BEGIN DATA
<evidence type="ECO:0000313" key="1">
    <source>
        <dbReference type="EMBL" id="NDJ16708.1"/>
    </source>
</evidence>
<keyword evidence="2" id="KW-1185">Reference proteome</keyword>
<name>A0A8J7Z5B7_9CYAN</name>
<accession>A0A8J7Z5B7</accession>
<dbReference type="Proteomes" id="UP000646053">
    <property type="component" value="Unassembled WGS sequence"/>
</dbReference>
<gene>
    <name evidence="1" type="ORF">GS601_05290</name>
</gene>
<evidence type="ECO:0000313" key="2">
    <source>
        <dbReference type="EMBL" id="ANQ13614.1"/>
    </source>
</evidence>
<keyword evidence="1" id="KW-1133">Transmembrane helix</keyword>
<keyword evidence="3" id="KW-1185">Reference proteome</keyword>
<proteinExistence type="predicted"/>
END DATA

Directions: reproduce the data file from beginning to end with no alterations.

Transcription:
<evidence type="ECO:0000313" key="1">
    <source>
        <dbReference type="EMBL" id="NDJ16708.1"/>
    </source>
</evidence>
<keyword evidence="2" id="KW-1185">Reference proteome</keyword>
<name>A0A8J7Z5B7_9CYAN</name>
<accession>A0A8J7Z5B7</accession>
<dbReference type="Proteomes" id="UP000646053">
    <property type="component" value="Unassembled WGS sequence"/>
</dbReference>
<gene>
    <name evidence="1" type="ORF">GS601_05290</name>
</gene>
<evidence type="ECO:0000313" key="2">
    <source>
        <dbReference type="EMBL" id="ANQ13614.1"/>
    </source>
</evidence>
<keyword evidence="1" id="KW-1133">Transmembrane helix</keyword>
<keyword evidence="3" id="KW-1185">Reference proteome</keyword>
<proteinExistence type="predicted"/>